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Khang-Loon Ho

✓ There are only seven reported cases of intracranial schwannomas originating from the cranial nerves innervating the extraocular muscles. The present case, an incidental finding at autopsy, is the third case of schwannoma of the trochlear nerve and the first to illustrate the morphological relationship between this tumor and nerve. Reported cases of schwannoma of the oculomotor and trochlear nerves are summarized in a table.

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S. Ather Enam, Mark L. Rosenblum and Khang-Loon Ho

✓ A neurocytoma is a central nervous system tumor composed of small cells with features of neuronal differentiation; it typically occurs in the periventricular region, close to the septum pellucidum and the foramen of Monro. In this article, the authors report the case of a neurocytoma located in the cerebellum, which to their knowledge is the first reported case of its kind. The finding of a neurocytoma at a nonclassic location refutes the theory that this tumor has its origins in subependymal progenitor cells, unless an ectopic location of progenitor cells is invoked to explain the occurrence of a neurocytoma away from the ventricles. On the basis of this case, the authors suggest that neurocytomas should be added to the differential diagnosis of mass lesions in the supratentorial intraventricular regions as well as in the posterior fossa.

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Tom Mikkelsen, Pei-Sha Yan, Khang-Loon Ho, Mansoureh Sameni, Bonnie F. Sloane and Mark L. Rosenblum

✓ The poor prognosis of patients with malignant gliomas is at least partially due to the invasive nature of these tumors. In this study, the authors investigated the possibility that the cysteine protease cathepsin B (CB) is a participant in the process of glial tumor cell invasion. To accomplish this, an immunohistochemical analysis was made of the localization of antibodies to CB in biopsies of five specimens of normal brain, 16 astrocytomas, 33 anaplastic astrocytomas, and 33 glioblastomas multiforme.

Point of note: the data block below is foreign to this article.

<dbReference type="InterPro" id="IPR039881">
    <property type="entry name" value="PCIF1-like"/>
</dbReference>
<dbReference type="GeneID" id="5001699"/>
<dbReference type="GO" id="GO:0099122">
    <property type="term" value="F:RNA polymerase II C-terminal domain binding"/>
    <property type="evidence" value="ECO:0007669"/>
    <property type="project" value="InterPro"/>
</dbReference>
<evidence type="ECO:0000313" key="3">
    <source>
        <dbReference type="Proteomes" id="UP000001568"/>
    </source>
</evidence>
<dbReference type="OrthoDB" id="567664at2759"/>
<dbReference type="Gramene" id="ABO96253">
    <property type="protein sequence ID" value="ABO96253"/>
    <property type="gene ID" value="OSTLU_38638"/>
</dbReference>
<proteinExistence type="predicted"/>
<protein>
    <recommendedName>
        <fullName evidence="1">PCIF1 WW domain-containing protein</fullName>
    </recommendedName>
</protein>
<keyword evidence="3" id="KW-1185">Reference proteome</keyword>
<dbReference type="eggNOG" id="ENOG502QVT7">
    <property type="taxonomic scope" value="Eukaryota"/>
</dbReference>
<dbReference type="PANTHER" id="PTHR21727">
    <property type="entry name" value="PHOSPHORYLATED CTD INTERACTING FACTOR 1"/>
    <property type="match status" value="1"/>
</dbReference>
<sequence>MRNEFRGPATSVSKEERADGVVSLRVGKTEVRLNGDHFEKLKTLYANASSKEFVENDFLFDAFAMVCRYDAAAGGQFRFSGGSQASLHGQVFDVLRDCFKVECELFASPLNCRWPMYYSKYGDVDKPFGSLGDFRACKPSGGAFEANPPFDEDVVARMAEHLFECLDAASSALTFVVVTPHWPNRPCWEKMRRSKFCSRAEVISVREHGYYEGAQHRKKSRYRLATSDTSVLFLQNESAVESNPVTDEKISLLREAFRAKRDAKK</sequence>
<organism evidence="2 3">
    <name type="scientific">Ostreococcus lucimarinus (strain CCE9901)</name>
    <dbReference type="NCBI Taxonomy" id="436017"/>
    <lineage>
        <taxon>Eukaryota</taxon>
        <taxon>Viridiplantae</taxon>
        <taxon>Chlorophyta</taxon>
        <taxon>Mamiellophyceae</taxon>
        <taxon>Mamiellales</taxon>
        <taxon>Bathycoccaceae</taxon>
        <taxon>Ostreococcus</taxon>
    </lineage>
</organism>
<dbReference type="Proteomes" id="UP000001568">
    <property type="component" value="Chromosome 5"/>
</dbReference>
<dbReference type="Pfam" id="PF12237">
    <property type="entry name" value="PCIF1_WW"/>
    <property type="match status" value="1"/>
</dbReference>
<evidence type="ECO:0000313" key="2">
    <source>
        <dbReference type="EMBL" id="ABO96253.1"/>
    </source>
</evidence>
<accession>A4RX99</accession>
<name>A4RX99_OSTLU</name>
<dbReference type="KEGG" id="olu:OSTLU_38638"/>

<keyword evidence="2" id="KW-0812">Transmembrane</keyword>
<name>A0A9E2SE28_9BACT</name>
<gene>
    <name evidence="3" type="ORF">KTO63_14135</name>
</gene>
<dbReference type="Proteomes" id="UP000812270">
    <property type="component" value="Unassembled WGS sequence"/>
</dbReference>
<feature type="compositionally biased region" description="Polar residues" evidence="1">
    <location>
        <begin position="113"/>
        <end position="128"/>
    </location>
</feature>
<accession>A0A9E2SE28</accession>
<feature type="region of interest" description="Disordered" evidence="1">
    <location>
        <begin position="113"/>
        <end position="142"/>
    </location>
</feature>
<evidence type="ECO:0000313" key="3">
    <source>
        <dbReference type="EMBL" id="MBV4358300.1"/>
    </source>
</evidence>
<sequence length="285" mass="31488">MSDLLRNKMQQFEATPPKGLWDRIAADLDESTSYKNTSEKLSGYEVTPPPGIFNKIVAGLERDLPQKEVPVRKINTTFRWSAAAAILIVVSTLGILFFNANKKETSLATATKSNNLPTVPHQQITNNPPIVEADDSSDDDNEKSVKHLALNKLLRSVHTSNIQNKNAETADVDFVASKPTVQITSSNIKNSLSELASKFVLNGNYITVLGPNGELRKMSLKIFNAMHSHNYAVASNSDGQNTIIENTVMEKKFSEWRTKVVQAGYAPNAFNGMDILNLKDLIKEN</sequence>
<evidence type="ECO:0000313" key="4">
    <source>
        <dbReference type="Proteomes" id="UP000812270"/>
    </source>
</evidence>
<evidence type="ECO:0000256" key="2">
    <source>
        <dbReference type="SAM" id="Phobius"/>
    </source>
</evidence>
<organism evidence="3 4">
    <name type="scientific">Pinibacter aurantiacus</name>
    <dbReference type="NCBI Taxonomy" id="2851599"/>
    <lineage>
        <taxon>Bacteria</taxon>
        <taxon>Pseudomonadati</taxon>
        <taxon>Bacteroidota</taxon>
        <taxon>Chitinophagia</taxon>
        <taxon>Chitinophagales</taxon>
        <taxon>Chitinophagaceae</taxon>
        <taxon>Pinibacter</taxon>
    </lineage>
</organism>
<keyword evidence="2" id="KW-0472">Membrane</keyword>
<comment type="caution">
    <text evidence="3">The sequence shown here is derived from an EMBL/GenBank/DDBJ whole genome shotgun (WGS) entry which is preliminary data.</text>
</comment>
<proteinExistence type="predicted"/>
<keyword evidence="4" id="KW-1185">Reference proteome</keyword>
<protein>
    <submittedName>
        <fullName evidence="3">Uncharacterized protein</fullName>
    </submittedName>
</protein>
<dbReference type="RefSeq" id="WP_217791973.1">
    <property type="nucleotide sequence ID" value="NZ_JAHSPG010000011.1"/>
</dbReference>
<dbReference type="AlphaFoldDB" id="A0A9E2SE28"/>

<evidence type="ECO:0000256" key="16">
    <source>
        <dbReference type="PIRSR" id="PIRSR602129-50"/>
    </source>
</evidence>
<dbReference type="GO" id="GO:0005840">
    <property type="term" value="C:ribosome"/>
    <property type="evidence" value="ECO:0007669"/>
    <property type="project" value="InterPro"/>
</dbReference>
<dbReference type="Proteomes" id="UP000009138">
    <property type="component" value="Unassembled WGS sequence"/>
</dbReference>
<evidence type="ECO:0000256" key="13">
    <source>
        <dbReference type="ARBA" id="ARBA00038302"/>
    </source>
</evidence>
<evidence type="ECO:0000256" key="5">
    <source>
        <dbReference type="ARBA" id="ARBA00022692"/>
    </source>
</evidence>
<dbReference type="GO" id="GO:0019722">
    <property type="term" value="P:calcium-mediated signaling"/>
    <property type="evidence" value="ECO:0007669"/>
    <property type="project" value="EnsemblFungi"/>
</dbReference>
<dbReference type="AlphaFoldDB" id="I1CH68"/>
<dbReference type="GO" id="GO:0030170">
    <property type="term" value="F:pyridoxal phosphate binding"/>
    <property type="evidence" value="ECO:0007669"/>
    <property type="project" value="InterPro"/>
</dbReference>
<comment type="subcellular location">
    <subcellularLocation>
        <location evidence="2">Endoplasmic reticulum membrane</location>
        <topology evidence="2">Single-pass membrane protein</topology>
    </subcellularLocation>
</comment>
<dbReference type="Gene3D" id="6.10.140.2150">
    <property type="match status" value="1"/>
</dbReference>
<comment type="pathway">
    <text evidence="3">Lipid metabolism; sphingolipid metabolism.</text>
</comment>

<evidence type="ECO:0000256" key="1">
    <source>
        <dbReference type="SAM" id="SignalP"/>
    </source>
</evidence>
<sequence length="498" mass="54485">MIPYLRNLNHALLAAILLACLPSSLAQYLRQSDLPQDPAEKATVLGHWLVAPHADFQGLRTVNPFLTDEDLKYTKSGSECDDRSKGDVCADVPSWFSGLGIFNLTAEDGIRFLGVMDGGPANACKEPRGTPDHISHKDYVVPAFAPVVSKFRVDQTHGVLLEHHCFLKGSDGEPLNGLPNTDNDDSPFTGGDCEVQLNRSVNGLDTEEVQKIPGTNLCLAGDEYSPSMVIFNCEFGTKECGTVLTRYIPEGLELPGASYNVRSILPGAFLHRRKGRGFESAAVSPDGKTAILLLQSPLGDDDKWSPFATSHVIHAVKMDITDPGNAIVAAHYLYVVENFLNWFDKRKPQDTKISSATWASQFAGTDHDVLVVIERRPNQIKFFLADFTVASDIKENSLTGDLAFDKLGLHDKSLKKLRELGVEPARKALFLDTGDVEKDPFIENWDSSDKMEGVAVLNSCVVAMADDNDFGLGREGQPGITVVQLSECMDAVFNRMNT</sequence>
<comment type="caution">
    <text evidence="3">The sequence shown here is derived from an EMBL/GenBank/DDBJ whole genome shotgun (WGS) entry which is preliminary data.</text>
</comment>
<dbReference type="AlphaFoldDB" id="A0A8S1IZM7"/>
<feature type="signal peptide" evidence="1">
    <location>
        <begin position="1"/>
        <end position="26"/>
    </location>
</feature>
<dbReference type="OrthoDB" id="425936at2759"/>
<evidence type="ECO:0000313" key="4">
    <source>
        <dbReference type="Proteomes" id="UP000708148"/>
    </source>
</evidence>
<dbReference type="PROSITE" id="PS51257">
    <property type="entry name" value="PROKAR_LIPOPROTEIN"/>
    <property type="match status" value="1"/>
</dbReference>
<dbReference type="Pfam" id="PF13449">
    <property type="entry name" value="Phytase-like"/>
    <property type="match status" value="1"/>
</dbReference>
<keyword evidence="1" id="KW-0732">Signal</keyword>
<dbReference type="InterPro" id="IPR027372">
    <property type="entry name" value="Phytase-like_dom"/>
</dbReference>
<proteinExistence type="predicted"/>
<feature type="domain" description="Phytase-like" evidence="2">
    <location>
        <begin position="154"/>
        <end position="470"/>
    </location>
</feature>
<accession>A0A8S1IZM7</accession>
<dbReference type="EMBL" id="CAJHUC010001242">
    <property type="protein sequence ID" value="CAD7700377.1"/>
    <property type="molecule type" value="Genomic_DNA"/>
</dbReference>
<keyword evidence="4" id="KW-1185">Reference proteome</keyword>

Staining was scored according to the percentage of positive cells and the intensity of the stain, graded from 0 to 3+. Staining for CB was not seen in any of five samples of normal brain except for occasional neuronal cell bodies and microglia. Only five (31%) of 16 astrocytomas showed a small percentage of positive cells (0.01%–3%) that were stained in a light, diffuse cytoplasmic pattern (1+). Twenty-nine (87.8%) of 33 anaplastic astrocytomas showed positive light, granular staining in 2% to 40% of cells. In anaplastic astrocytoma, the staining within a tumor was heterogeneous with intensities of 1+ (17%), 1+ to 2+ (29%), or 2+ (55%). In contrast, all 33 (100%) glioblastomas were positive in 10% to 90% of cells. The staining was present in a coarse, granular pattern with an intensity of 2+ (12%) or 3+ (88%). Tumor cells infiltrating into brain adjacent to malignant gliomas stained positively in 26 cases that could be evaluated for glioblastoma multiforme; these invading cells frequently followed penetrating blood vessels as typical “secondary structures of Scherer.” Moderate to intense CB staining associated with endothelial proliferation in high-grade tumors was also observed, especially in regions of tumor infiltration into adjacent normal brain. These results provide evidence consistent with the hypothesis that CB is functionally significant in the process of tumor invasion and angiogenesis in the clinical progression of the malignant phenotype in astrocytomas.